Date of Award

1984

Document Type

Dissertation

Degree Name

Doctor of Philosophy (PhD)

Abstract

The present study seeks to investigate the processes of socio-economic change that have affected the major ethnic groups in Manipur, mainly the subsistence level tribals and the Meitei peasantry; the strategies adopted by these groups, and individuals within the groups, to cope with the changed environment; and the spatial expression of these processes of change in varying patterns of development. Manipur, a polyethnic state in northeastern India, is currently the scene of hostilities among the different ethnic groups. The study tests the hypothesis that the underlying cause of these conflicts is the difference in the levels of development of the three major ethnic groups, the tribal, the Meitei, and the Nepali immigrants, and their differential access to scarce resources. This meso-level investigation focuses on a one-third sample of all villages in Manipur. The study is based on published Census data, supplemented by field work. Spatial variations in the levels of development, mapped and described using simple statistical and cartographic techniques, reveal a distinct disparity between the hills and the valley of Manipur. Since these two physiographic units correspond with the two ethnic groups, the tribal and the Meitei, these regional differences also reflect ethnic differences. These differences are further substantiated using multivariate statistical techniques. Multivariate analysis of variance (MANOVA) reveals that, on the basis of the selected indicators of development, significant differences exist among the tribals, Meiteis, and Nepalis. The subsequent procedure of discriminant analysis used to identify how the selected variables combine to distinguish one group from the other, also highlights the differences in the levels of development of the three groups. Population pressure, accessibility, and geographical proximity to an urban center appear to be important factors in determining the intensity of change. The four clusters of development identified in Manipur: in the Manipur valley, in the Khuga valley, in the northern foothills along the Dimapur-Imphal highway, and in Jiribam, all share these three attributes.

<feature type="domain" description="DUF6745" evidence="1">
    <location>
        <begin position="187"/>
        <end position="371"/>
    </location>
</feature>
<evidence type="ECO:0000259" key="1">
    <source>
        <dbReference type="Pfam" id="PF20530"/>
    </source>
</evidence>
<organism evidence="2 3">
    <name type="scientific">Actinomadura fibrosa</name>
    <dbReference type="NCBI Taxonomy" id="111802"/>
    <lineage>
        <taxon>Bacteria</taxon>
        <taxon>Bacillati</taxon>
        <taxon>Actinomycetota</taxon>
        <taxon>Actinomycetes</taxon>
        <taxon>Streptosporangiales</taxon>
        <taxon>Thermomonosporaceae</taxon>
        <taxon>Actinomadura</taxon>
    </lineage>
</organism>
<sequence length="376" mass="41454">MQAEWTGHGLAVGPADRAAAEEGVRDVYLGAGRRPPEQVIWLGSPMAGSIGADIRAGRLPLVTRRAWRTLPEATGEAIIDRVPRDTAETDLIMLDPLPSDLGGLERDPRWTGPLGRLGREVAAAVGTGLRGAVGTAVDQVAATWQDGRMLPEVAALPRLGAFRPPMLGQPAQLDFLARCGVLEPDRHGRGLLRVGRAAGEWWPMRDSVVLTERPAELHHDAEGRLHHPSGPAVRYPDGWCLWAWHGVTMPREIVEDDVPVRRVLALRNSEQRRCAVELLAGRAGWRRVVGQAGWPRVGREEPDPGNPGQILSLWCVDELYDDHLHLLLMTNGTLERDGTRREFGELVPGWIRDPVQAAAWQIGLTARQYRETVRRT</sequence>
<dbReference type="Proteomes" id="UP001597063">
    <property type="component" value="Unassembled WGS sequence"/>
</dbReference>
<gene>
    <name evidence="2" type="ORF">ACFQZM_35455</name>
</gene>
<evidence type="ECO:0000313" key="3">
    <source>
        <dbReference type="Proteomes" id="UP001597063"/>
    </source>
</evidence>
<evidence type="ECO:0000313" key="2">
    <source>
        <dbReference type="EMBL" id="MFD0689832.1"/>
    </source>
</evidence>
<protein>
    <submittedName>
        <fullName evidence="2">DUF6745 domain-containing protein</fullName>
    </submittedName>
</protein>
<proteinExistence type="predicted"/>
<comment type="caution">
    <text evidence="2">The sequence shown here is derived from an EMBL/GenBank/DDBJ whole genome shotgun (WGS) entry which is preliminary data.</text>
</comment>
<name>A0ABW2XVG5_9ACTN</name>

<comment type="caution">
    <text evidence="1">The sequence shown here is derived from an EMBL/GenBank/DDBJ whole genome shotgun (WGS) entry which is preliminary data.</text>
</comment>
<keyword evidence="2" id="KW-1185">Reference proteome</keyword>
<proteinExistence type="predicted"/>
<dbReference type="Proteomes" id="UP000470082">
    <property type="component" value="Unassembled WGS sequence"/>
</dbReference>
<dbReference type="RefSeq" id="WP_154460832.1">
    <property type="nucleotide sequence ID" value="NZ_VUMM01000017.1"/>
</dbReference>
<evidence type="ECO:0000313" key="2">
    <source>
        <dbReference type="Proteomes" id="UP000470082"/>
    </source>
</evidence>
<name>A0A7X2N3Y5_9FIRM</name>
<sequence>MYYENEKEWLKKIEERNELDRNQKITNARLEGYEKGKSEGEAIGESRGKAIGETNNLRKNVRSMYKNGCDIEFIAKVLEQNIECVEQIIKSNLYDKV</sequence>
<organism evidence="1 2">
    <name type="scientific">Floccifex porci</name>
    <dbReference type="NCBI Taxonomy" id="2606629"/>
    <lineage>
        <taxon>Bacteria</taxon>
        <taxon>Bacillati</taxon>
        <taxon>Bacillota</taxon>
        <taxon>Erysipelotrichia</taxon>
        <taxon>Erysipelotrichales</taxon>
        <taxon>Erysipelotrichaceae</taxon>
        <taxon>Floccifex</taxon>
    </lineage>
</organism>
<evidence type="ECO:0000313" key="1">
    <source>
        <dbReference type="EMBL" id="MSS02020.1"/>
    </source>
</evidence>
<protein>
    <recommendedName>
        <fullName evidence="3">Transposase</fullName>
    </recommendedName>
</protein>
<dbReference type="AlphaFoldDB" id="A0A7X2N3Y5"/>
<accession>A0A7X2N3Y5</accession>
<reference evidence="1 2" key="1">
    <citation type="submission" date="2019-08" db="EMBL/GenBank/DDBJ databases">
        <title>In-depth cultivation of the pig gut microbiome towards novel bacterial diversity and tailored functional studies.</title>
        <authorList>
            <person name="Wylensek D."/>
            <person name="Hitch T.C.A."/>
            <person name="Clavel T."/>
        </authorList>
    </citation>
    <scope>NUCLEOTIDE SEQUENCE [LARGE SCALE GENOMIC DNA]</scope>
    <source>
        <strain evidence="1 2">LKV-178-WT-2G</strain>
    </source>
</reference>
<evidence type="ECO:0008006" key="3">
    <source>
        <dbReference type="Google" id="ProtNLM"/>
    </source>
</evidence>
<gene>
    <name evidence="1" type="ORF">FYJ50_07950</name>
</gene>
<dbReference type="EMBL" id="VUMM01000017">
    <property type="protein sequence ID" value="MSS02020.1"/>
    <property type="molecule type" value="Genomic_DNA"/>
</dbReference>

Pages

264

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